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PVI for Prediction of Spinal Induced Hypotension

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ClinicalTrials.gov Identifier: NCT01967914
Recruitment Status : Completed
First Posted : October 23, 2013
Last Update Posted : June 17, 2015
Sponsor:
Information provided by (Responsible Party):
Duke University

Brief Summary:
The hypothesis is that plethysmography variability index can predict the occurrence of hypotension after spinal anesthesia for cesarean delivery

Condition or disease Intervention/treatment
Spinal Induced Hypotension Other: PVI

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Study Type : Observational
Actual Enrollment : 38 participants
Observational Model: Cohort
Time Perspective: Prospective
Official Title: Can Plethysmography Variability Index (PVI) Predict Spinal Induced Hypotension in Women Undergoing Cesarean Delivery?
Study Start Date : October 2013
Actual Primary Completion Date : January 2015
Actual Study Completion Date : January 2015

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Group/Cohort Intervention/treatment
Women undergoing cesarean delivery under spinal anesthesia Other: PVI
Measurement of PVI (plethysmography variability index)




Primary Outcome Measures :
  1. Correlation between baseline PVI and change in SBP from baseline. [ Time Frame: Intraoperative (approximately 2 hours) ]
    Correlation between baseline PVI and change in SBP from baseline.


Secondary Outcome Measures :
  1. Correlation between plethysmography variability index (PVI) change in response to passive leg raising (PLR) and change in SBP and pulse rate (PR) from baseline, and need for vasopressors [ Time Frame: Intraoperative (approximately 2 hours) ]
    Correlation between PVI change in response to PLR and change in SBP and pulse rate (PR) from baseline, and need for vasopressors

  2. Correlation between intraoperative PVI change from baseline with change in SBP and PR from baseline, and need for vasopressors. [ Time Frame: Intraoperative (approximately 2 hours) ]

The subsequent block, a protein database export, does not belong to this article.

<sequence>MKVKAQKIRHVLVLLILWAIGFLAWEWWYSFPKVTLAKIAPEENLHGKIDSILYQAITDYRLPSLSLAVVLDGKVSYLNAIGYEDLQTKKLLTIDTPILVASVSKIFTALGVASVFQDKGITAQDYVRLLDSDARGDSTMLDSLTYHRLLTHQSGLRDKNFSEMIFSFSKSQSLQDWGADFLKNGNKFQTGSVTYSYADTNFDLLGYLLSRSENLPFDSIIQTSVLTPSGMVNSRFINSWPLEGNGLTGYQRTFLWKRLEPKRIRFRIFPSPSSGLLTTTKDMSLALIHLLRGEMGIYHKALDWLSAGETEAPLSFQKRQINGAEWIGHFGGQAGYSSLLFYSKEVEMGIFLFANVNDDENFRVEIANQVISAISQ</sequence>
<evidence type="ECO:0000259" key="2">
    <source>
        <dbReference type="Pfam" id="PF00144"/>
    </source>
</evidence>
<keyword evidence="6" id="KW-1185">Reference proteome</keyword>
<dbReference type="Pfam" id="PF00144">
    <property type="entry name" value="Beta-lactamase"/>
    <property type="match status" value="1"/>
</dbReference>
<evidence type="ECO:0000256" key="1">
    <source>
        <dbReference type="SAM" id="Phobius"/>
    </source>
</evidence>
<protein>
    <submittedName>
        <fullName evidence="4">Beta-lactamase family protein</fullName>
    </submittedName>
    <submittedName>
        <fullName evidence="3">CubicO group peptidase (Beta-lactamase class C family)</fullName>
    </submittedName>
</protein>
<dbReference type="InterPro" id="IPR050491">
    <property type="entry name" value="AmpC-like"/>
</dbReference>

3. Correlation between baseline PVI and need for vasopressors. [ Time Frame: Intraoperative (approximately 2 hours) ]
  4. Correlation between baseline PVI and change in SBP and PR from baseline. [ Time Frame: Intraoperative (approximately 2 hours) ]
  5. Correlation between CO change in response to SLR with change in SBP and PR from baseline, and need for vasopressors [ Time Frame: Intraoperative (approximately 2 hours) ]


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Ages Eligible for Study:   18 Years to 50 Years   (Adult)
Sexes Eligible for Study:   Female
Accepts Healthy Volunteers:   No
Sampling Method:   Non-Probability Sample
Study Population
Women undergoing cesarean delivery under spinal anesthesia
Criteria

Inclusion Criteria:

  • English speaking ASA I-II non-laboring women with single gestations ≥36 weeks
  • Scheduled or unscheduled cesarean delivery under spinal anesthesia
  • Height: 5 feet-5 feet 11 in.

Exclusion Criteria:

  • Laboring women needing an emergency cesarean delivery
  • Severe hypertensive disease of pregnancy defined as systolic blood pressure (SBP)>160mmHg, diastolic blood pressure (DBP)>110mmHg requiring antihypertensive treatment or associated with significant proteinuria.
  • Severe Cardiac disease in pregnancy with marked functional limitations
  • Diabetes type I
  • Patients on Monoamine Oxidase Inhibitors or Tricyclic Antidepressants
  • Inclusion in another anesthetic study involving drug administration.

Information from the National Library of Medicine

To learn more about this study, you or your doctor may contact the study research staff using the contact information provided by the sponsor.

Please refer to this study by its ClinicalTrials.gov identifier (NCT number): NCT01967914


Locations
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United States, North Carolina
Duke University Medical Center
Durham, North Carolina, United States, 27710
Sponsors and Collaborators
Duke University
Investigators
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Principal Investigator: Ashraf S Habib, MB Duke University

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Responsible Party: Duke University
ClinicalTrials.gov Identifier: NCT01967914     History of Changes
Other Study ID Numbers: Pro00046443
First Posted: October 23, 2013    Key Record Dates
Last Update Posted: June 17, 2015
Last Verified: June 2015
Additional relevant MeSH terms:
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Hypotension
Vascular Diseases
Cardiovascular Diseases